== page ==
Particolored sapphires are those stones which exhibit two or more colors within a single stone. Australia is the largest source of particolored sapphires; they are not commonly used in mainstream jewelry and remain relatively unknown. Particolored sapphires cannot be created synthetically and only occur naturally.
Pink sapphires occur in shades from light to dark pink, and deepen in color as the quantity of chromium increases. The deeper the pink color, the higher their monetary value. In the United States, a minimum color saturation must be met to be called a ruby, otherwise the stone is referred to as a pink sapphire.
Colorless sapphires have historically been used as diamond substitutes in jewelry
Padparadscha is a delicate, light to medium toned, pink-orange to orange-pink hued corundum, originally found in Sri Lanka, but also found in deposits in Vietnam and parts of East Africa. Padparadscha sapphires are rare; the rarest of all is the totally natural variety, with no sign of artificial treatment.
The name is derived from the Sanskrit "padma ranga" (padma = lotus; ranga = color), a color akin to the lotus flower (Nelumbo nucifera).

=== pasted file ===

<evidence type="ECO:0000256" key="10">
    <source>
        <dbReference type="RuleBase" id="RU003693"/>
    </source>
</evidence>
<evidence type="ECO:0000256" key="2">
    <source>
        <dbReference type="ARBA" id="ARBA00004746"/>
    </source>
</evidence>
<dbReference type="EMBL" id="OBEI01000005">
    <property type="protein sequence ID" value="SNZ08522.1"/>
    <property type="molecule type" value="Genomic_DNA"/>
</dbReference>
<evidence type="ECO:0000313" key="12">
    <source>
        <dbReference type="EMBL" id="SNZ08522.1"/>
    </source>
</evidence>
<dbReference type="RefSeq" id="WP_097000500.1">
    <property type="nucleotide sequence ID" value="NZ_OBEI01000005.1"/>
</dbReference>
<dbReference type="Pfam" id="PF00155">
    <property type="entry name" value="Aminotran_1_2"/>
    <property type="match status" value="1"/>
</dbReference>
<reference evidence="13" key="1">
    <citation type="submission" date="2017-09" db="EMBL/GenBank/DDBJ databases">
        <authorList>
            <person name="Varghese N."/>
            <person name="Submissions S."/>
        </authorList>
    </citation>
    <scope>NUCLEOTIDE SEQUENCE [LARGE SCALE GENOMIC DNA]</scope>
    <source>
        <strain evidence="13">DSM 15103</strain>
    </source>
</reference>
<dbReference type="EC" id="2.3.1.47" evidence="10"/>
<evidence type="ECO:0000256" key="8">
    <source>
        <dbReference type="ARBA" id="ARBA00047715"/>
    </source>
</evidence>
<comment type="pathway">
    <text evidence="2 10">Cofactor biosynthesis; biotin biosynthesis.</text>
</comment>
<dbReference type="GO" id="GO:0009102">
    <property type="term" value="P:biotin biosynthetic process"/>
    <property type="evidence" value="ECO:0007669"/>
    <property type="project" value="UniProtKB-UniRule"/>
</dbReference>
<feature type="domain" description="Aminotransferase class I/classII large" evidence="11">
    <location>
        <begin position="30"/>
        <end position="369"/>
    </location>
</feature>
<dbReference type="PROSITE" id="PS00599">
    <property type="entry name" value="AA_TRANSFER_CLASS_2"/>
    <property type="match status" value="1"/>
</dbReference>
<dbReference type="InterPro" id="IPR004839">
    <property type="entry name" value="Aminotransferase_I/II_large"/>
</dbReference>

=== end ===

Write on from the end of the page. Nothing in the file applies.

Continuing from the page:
Among the fancy (non-blue) sapphires, natural padparadscha fetch the highest prices. Since 2001, more sapphires of this color have appeared on the market as a result of artificial lattice diffusion of beryllium.
A star sapphire is a type of sapphire that exhibits a star-like phenomenon known as asterism; red stones are known as "star rubies". Star sapphires contain intersecting needle-like inclusions following the underlying crystal structure that causes the appearance of a six-rayed "star"-shaped pattern when viewed with a single overhead light source. The inclusion is often the mineral rutile, a mineral composed primarily of titanium dioxide. The stones are cut en cabochon, typically with the center of the star near the top of the dome. Occasionally, twelve-rayed stars are found, typically because two different sets of inclusions are found within the same stone, such as a combination of fine needles of rutile with small platelets of hematite; the first results in a whitish star and the second results in a golden-colored star. During crystallization, the two types of inclusions become preferentially oriented in different directions within the crystal, thereby forming two six-rayed stars that are superimposed upon each other to form a twelve-rayed star. Misshapen stars or 12-rayed stars may also form as a result of twinning. The inclusions can alternatively produce a "cat's eye" effect if the girdle plane of the cabochon is oriented parallel to the crystal's c-axis rather than perpendicular to it. To get a cat's eye, the planes of exsolved inclusions must be extremely uniform and tightly packed. If the dome is oriented in between these two directions, an 'off-center' star will be visible, offset away from the high point of the dome.